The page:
Amy Winehouse 311 R.
(photo credit: REUTERS/Andrea De Silva)
The Israel Anti-Drug Authority issued an official apology Monday for its "cynical use" of the death of famous singer-songwriter Amy Winehouse. Ya'ir Geller, director-general of the Authority, said in a letter that they were "very sorry about the untimely death of the Amy Winehouse. We are also sorry for exploiting her death for the advertising campaign."
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In August, immediately following Winehouse's death, the Anti-Drug Authority decided to instigate a campaign discouraging Israeli youth from engaging in drugs. The campaign slogan was "it's really uncool to die at age 27," referencing a host of famous musicians that passed away at that age, including Jimi Hendrix, Jim Morisson, and Janis Joplin. "They all died from drug use at age 27," the campaign advertisement ran, "But you have much more to do in life. Don't do drugs."
An autopsy performed following Winehouse's passing revealed that the cause of the singer's death had nothing to do with drugs.
In fact, the majority of musicians listed in the Anti-Drug Authority advertisement did not die as a result of drug use.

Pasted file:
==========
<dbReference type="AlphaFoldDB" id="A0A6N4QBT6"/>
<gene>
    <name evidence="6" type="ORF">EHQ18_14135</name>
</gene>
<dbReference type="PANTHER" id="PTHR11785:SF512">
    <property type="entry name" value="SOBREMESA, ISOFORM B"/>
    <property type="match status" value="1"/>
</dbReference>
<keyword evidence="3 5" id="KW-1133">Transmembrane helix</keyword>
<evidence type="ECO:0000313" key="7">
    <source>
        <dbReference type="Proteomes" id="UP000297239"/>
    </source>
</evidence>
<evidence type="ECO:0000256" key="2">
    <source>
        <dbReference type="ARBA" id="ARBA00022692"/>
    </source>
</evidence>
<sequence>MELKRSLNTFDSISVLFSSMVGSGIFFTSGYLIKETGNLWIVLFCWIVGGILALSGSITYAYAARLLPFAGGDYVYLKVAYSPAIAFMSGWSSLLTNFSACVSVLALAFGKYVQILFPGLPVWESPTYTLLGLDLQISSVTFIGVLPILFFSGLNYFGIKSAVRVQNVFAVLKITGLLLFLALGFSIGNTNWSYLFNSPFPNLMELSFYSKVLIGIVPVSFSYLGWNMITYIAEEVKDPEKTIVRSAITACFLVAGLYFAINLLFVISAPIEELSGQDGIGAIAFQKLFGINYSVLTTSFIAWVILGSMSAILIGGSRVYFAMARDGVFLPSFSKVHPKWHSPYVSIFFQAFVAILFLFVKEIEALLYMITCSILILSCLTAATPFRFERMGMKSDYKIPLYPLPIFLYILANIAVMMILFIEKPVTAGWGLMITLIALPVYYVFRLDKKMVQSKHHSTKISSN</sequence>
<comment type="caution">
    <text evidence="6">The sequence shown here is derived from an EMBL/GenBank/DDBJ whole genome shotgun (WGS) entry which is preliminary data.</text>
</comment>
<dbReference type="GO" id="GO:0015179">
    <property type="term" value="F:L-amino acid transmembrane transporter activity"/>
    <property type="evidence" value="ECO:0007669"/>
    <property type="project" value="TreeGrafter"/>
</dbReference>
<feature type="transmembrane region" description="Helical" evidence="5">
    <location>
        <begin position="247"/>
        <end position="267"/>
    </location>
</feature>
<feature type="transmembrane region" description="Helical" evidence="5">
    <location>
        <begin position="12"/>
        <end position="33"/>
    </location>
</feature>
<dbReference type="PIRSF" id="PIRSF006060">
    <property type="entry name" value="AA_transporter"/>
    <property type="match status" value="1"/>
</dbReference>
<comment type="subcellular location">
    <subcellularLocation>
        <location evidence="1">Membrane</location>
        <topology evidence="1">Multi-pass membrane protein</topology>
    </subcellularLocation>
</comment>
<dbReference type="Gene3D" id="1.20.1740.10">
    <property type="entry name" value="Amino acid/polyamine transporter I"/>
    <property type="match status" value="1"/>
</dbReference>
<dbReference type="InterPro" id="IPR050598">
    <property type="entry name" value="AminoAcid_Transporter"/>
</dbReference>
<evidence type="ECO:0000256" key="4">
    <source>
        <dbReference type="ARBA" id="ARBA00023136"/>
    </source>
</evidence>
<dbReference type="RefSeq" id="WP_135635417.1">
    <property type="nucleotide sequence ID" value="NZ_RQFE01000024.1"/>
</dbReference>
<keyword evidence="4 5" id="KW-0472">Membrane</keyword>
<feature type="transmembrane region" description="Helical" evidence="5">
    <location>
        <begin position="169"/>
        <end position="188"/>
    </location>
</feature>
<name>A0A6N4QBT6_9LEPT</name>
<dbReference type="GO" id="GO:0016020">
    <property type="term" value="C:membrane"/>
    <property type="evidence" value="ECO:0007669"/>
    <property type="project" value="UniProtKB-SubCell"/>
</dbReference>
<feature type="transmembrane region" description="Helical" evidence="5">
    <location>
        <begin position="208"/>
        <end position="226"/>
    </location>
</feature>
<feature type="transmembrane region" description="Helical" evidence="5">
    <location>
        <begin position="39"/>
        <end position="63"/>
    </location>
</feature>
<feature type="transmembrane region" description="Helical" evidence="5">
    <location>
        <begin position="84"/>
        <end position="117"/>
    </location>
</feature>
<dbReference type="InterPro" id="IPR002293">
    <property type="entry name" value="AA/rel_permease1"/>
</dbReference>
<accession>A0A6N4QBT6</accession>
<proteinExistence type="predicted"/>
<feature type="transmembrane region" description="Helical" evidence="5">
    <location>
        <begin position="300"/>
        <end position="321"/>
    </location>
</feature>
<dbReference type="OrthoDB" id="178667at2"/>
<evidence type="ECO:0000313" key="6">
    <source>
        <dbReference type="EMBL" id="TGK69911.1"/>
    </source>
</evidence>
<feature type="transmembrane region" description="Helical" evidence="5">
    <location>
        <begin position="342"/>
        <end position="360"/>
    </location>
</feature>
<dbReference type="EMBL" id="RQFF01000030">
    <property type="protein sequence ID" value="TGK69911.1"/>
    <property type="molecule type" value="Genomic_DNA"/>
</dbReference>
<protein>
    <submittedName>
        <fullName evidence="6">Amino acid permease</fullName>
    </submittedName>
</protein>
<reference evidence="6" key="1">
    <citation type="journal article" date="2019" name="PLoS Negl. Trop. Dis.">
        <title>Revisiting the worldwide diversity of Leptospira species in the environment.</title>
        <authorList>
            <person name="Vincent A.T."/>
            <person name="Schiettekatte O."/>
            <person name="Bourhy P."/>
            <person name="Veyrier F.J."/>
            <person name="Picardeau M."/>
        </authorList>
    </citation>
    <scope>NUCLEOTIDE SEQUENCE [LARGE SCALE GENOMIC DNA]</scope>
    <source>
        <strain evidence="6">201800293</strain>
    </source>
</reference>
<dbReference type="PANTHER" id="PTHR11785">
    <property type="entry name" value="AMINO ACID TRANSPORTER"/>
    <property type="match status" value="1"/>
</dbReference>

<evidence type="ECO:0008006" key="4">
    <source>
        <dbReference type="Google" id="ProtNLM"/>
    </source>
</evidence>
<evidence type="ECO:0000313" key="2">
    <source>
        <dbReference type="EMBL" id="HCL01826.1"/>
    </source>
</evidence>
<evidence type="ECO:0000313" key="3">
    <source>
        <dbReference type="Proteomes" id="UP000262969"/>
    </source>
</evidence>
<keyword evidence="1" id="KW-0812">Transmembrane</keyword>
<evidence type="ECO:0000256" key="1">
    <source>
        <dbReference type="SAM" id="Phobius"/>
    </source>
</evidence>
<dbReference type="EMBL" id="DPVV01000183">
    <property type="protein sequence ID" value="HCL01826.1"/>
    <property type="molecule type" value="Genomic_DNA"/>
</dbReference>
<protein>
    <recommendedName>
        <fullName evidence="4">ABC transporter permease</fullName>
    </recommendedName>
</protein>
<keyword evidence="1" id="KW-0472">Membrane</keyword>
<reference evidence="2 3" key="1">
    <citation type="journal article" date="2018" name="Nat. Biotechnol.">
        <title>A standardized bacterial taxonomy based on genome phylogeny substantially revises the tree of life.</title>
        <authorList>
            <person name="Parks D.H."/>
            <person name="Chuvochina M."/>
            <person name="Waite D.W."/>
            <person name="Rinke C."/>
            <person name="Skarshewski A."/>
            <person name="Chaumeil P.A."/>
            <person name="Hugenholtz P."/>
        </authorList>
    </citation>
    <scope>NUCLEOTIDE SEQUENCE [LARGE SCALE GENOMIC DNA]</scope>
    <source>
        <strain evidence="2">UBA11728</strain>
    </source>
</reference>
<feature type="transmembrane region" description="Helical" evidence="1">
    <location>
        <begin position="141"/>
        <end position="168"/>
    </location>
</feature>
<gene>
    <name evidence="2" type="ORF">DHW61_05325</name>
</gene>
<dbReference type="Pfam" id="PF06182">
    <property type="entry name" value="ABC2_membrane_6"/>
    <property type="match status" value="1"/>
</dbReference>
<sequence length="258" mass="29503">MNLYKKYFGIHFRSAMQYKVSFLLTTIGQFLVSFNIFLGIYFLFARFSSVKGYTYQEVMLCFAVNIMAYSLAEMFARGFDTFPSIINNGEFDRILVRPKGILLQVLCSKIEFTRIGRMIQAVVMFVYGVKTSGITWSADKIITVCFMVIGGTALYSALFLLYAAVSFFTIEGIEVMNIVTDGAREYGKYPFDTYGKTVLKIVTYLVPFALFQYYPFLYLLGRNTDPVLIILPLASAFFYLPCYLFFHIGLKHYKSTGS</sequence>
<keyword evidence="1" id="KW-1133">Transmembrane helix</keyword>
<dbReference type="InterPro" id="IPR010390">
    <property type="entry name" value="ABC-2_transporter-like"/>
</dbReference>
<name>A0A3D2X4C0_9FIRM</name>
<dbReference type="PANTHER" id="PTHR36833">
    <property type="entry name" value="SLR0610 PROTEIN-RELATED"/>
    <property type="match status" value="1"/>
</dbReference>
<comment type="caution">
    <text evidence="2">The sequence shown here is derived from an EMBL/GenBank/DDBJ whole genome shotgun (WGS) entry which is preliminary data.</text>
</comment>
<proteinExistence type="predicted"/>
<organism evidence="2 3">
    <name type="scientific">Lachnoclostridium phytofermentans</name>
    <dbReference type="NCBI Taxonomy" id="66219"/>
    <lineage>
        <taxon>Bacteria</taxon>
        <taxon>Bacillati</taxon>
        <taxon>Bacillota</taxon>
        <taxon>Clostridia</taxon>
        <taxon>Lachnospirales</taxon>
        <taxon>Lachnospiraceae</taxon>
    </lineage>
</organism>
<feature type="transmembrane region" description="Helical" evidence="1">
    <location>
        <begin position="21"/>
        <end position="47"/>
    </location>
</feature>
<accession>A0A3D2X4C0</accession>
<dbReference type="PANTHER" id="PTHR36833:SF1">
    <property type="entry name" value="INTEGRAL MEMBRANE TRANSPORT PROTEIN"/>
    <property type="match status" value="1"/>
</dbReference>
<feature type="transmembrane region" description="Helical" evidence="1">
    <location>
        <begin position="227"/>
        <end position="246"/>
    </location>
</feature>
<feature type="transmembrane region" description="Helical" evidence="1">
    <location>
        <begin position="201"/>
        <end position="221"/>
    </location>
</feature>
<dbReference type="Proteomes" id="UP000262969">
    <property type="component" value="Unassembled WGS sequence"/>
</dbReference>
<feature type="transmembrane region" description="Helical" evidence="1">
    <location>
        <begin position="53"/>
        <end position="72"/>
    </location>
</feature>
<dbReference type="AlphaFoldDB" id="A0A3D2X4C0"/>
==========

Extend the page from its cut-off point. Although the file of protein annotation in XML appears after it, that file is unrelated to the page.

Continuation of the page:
The campaign drew the ire of numerous Winehouse fans, and eventually
that of Dekel David Ozer, founder of the non-partisan parliamentary
organization 'Dor Ha'emet' dedicated to the legalization of marijuana.
Ozer, a lawyer, sent a scathing letter to the Anti-Drug Authority,
demanding an apology for the "fictitious and abusive" use of the
musicians' deaths. "In the beginning of August," he wrote, "you decided
to dance on the blood of one of the greatest soul singers, Amy
Winehouse... With the exception of Janis Joplin, who died of a heroin
overdose- not just 'drugs', there is no proof that any of the other
singers died from drug use."
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Ozer referenced the deaths of Jim Morisson, who died of a "heart
attack", and Jimi Hendrix, who died of suffocation induced by sleeping
Ozer demanded an immediate official apology to the public, declaring
that "false advertising by a governmental organization constitutes a
criminal offense, including fraud, breach of trust, and defamation."
According to Ozer, Israeli legislators are conducting a campaign of
intimidation that lumps up various types of substances under the
overly-simplistic label "drugs." He decried the lack of distinction
between highly addictive chemical substances such as heroin and natural
substances such as marijuana, which he said leads to harsh penalties for
anyone caught using marijuana. Furthermore, Ozer stated that tens of
studies have shown that marijuana has no inherent health risk, as
opposed to alcohol, which is fully legal.
Ozer's 'Dor Ha'emet' organization says it is committed to helping the
over 600,000 marijuana smokers in Israel who find themselves persecuted,
stained with a permanent record, and thrown in jail without cause.
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